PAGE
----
Sacha Baron Cohen, dressed as uber-fag Bruno, squats on a chair across from late night talk show host, Conan O’Brien and in a thick, German accent, admonishes the host: "Stop staring at my kugelsack!" While those who know German will … Read More
Sacha Baron Cohen, dressed as uber-fag Bruno, squats on a chair across from late night talk show host, Conan O’Brien and in a thick, German accent, admonishes the host: "Stop staring at my kugelsack!" While those who know German will recognize "kugel" as a word meaning "ball or sphere" (so, literally a "ball-sack"), those with J-dar will also identify the Yiddish word "kugel" as being a noodle or vegetable casserole. It’s unnecessary to know this in order to find Bruno’s accusation funny, but, for me, it adds another layer of humor to it.
Most Jews have "J-dar"–they get the inside Jewish jokes or references. I’ve developed this, myself, but once upon a time, I was absolutely clueless. I remember watching Bridget Loves Bernie as a kid and, granted, I was only 11 or so years old, but the premise of the show–that an Irish Catholic girl had married a Jewish man–completely escaped me. I knew that she was Catholic because her brother was a priest, and I knew that his parents had a problem with the girl, but I thought it had something to do with the "deli", this weird store in which salami hung from the counter and above which the couple lived. I don’t remember knowing that he was Jewish–I think it was assumed that the audience would glean that information from cultural clues, without any overt mention of God or of faith.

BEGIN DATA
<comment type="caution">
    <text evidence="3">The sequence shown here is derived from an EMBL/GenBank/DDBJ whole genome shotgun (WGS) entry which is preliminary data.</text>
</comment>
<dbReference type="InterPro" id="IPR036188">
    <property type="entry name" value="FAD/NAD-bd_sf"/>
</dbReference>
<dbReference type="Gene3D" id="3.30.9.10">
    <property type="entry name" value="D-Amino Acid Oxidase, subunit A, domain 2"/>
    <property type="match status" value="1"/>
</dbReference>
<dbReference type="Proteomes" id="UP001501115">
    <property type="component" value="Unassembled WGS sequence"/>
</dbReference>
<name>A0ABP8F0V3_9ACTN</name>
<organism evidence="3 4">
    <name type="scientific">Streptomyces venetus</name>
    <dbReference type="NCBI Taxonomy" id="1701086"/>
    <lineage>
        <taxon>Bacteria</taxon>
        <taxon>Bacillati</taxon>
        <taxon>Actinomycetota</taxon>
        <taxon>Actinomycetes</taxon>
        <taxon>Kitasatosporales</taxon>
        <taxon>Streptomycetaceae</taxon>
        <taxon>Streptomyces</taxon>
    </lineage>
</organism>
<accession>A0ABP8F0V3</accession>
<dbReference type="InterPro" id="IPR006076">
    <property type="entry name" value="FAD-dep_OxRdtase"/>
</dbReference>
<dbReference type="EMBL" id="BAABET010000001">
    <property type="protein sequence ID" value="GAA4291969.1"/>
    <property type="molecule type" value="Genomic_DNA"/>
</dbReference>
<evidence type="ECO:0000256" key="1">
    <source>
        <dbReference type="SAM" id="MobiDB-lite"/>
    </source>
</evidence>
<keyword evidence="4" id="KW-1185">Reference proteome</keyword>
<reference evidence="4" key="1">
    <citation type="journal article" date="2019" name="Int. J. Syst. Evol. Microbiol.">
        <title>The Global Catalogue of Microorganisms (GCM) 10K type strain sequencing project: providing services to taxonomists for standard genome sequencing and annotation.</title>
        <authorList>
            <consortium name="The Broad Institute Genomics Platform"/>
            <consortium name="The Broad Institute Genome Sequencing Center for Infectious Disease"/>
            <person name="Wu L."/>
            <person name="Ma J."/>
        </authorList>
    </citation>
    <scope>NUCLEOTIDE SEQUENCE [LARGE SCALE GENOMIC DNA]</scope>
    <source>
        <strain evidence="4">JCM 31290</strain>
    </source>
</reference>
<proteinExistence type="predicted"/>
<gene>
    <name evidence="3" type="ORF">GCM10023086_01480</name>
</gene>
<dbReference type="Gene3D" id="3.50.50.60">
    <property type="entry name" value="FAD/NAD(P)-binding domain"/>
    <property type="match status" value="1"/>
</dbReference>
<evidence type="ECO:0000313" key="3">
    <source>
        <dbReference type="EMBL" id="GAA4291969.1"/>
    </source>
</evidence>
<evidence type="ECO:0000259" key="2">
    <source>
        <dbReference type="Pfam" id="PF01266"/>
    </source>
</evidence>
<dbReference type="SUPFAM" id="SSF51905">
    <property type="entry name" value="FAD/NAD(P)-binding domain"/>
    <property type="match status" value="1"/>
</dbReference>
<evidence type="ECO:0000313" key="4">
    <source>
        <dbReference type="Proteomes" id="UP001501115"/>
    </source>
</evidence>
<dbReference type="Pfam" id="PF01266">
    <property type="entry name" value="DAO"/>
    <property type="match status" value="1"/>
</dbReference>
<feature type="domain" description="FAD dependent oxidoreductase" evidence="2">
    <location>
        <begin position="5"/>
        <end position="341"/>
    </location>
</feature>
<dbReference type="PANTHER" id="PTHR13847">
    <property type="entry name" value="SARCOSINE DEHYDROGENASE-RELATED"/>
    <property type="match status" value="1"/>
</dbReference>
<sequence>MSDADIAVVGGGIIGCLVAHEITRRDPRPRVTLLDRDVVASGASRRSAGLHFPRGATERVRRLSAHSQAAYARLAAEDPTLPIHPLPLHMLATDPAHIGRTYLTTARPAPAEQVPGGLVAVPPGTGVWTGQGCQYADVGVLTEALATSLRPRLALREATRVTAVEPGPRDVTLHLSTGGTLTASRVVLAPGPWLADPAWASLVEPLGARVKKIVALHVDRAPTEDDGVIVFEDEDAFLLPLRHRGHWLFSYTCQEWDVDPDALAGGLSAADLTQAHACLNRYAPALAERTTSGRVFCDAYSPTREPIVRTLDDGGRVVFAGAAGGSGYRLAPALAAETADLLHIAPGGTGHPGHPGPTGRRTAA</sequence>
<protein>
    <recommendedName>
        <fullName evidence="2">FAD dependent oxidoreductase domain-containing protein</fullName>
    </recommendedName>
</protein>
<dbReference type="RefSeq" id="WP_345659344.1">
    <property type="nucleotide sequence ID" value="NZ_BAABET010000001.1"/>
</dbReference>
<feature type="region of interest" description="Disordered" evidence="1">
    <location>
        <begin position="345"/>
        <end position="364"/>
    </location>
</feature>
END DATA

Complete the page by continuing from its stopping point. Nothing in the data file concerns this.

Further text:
Stories involving Jews, and Jewish and Yiddish phrases, abound in American pop culture and in the entertainment world, but I don’t believe they are as widely understood by the rest of the populace as Jews might think. For example, I once asked my sister Mary what ethnicity she thought Fran Drescher was playing on "The Nanny." She thought for a few seconds and said, "Italian?" To Jews, "The Nanny" was the stereotypical, Jewish girl from Queens, complete with thick accent and a mother who wanted her to marry a doctor. To a good part of the rest of the world, she was some ethnic woman from New York City. There are any number of other examples: off the top of my head, "schlemiel, schlimazel" were part of the theme song of Laverne and Shirley, but I don’t think either woman was ever identified as being Jewish. In Welcome Back, Kotter, which I watched when I was older but not any wiser, I realized that the teacher, Gabe, was supposed to be from Brooklyn, but again, I never thought of him as being "Jewish." It’s not that it’s necessary to know, but what’s puzzling to me is that there are these shows in which being Jewish is at least a part of the story – but half the audience (at least) doesn’t know that the character is Jewish, or what it’s supposed to mean that he or she is Jewish! The assumption that the audience will pick up on it because of the cultural references is simply wrong. How can anyone who didn’t grow up around Jews be expected to think it’s funny when someone is described as meshugenah? However, if the characters made a reference to synagogue or God or something, then non-Jews would understand. Non-Jews still labor under the impression that being Jewish is a religion first, and a culture and tradition second. Christians have no problem inserting openly Christian characters in television shows–The Flying Nun was another of my favorite shows and in it, her faith was an integral part of the plot. There’s a real discomfort, I think on the part of Jews, with portraying ourselves in the media in connection with our faith, as if that is not hip or cool, but a reference to a bris or a bar mitzvah (words, again, that many, many non-Jews don’t understand, despite our thinking that they are part of the universal lexicon) is fine. My daughter told me that recently, when Anna Kournikova was wished ‘mazel tov’ by a photographer on her reported engagement, she asked, "What does that mean?" When told it was a Jewish way of saying "congratulations", she became upset and said, "I am not Jewish – can’t you see my cross?" My daughter thought this reflected poorly on Kournikova, and I agree her reaction was over the top – it wasn’t as if someone were putting a demonic curse on her in another language. Nonetheless, I defended her – she probably thought that if it was a Jewish word, then it was a religious wish, not a secular one. Mazel tov may be fairly well-known, but not everyone knows how to respond correctly to it, and it’s somewhat grandiose to expect others to understand our very specific cultural lingo. Bridget Loves Bernie was cancelled after one year, the highest-rated television show that was ever canceled. Why? Supposedly, they received a lot of hate mail from people who were upset about the inter-religious marriage portrayed on television – and it wasn’t the Christians who were offended. I would bet that many of the Christians at that time, like me, had no idea that it was an inter-religious marriage. Because actually, it wasn’t. It was inter-cultural.